A good writer has to be a big reader. But I think a good writer also needs to get comfortable with the sound of their own voice. Yes, you need to start reading out loud. But why? I hear you whisper. I hear you (just). Writers, on the whole, are quiet folk (alright Oscar Wilde I’m not talking about you). But get the honey and lemon ready because here’s why your writing will benefit from a good talking to!
Get a feel for the rhythm
Rhythm doesn’t just have a place in music or poetry. All writing, fiction, and non-fiction benefits from having a certain beat to it. It’s part of its flow, bouncing, rolling, hitting, melting. Writing and reading your writing in you head you can’t always see if you’ve got this. Your thriller needs pacy, tense scenes, whilst your romance will want to be languid and seductive. Reading your work out loud lets you breathe that musicality into the words and bring them to life.
Hear the voices of your characters
You know your characters inside out, their backgrounds, what they look like, how they dress, the music they love – but have you heard them speak? By reading your character’s words out loud you’ll know whether the way they’re saying them is real. That they sound how they should, that the pauses and movements and sounds are all just as they should be.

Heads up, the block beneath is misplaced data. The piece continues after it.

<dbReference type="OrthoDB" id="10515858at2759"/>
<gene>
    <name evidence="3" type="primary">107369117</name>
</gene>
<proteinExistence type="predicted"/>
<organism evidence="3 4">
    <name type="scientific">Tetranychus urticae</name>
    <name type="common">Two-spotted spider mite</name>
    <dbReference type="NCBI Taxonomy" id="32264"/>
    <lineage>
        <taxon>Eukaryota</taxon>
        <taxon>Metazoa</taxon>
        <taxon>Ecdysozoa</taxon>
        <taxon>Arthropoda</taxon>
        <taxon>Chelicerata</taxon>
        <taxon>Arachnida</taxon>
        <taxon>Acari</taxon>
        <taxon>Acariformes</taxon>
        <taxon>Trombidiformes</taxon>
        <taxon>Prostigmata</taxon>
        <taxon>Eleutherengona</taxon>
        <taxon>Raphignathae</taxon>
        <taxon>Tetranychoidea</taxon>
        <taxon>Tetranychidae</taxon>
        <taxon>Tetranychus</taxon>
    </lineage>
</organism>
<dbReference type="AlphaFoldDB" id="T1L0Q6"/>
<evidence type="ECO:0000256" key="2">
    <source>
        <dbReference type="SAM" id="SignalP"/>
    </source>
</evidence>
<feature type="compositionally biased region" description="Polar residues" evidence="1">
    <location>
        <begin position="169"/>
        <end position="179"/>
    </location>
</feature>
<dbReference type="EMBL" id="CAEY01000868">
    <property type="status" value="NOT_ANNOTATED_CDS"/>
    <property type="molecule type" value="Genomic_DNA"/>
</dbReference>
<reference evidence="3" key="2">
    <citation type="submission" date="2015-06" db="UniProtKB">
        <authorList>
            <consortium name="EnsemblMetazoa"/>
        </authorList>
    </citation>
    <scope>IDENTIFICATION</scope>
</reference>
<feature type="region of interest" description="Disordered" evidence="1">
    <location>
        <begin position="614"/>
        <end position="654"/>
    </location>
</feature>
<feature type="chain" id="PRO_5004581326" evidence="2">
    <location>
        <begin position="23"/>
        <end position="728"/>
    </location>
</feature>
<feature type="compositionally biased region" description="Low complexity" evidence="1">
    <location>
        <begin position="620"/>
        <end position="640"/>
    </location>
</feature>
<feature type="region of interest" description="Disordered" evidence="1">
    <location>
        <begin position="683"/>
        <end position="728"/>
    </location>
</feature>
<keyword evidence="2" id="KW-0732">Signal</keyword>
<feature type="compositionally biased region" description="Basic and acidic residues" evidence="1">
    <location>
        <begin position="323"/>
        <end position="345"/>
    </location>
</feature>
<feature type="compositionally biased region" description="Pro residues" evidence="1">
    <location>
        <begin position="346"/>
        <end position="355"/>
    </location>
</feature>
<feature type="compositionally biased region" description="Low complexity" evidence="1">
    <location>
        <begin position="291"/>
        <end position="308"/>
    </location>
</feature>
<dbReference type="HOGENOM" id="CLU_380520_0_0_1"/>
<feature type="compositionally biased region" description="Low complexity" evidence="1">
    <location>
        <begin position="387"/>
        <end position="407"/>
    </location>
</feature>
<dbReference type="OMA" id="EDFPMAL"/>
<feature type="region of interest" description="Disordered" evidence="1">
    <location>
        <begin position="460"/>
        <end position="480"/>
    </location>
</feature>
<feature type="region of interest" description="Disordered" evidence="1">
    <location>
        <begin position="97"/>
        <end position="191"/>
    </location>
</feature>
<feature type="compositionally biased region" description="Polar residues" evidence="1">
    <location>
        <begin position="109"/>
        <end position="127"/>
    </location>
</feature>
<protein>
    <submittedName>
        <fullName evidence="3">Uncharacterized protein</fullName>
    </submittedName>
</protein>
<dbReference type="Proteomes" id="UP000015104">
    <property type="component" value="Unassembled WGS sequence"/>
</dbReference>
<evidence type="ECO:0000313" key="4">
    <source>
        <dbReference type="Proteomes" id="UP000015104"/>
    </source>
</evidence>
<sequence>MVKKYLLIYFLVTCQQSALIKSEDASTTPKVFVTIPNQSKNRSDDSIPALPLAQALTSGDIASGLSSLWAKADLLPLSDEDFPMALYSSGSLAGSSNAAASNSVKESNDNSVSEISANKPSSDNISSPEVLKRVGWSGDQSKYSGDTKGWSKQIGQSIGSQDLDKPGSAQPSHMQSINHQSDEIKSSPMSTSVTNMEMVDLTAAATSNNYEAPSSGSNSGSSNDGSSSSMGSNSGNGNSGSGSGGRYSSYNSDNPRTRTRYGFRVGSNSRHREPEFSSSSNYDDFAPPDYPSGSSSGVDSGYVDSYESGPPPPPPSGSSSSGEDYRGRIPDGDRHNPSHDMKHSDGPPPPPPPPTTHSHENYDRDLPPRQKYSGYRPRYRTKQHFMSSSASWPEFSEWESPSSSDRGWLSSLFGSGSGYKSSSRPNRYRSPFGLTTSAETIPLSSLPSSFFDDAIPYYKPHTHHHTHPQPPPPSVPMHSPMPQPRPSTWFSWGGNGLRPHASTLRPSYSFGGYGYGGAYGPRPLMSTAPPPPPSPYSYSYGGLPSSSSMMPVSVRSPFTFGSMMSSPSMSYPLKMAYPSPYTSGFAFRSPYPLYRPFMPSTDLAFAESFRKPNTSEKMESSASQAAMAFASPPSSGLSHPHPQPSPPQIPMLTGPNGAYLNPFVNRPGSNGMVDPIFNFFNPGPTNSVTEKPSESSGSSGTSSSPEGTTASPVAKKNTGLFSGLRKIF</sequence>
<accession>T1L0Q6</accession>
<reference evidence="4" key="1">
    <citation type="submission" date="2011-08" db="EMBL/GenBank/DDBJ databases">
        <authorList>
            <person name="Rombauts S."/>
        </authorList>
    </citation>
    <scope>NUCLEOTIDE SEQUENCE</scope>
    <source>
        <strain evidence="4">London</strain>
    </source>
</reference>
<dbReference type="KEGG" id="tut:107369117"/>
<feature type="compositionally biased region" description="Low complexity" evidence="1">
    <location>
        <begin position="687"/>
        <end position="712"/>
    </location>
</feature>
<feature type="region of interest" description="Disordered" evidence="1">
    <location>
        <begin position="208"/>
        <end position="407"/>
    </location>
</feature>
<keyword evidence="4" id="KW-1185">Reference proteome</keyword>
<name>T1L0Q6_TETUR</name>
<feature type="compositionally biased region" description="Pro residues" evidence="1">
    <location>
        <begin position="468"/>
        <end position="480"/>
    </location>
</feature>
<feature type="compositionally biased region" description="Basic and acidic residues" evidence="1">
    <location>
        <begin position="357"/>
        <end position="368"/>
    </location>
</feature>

Spot typos and missing words
After you’ve re-read your work for the twentieth time it can be easy to miss things. By reading out loud, reading what is there as opposed to what you *think* is there, you should be able to spot those typos and missing words.
Learn by reading other people’s work out loud
So you know the benefit of reading your own work – but what about reading other people’s? You get to know what works and what doesn’t. You get a sense of how an author structures their work to create an effective story. It’s a learning experience, just like when you were a kid. And if you tend to skim read normally (guilty as charged), you’ll pick up details you might otherwise miss. Just maybe skip reading Fifty Shades on your morning train commute.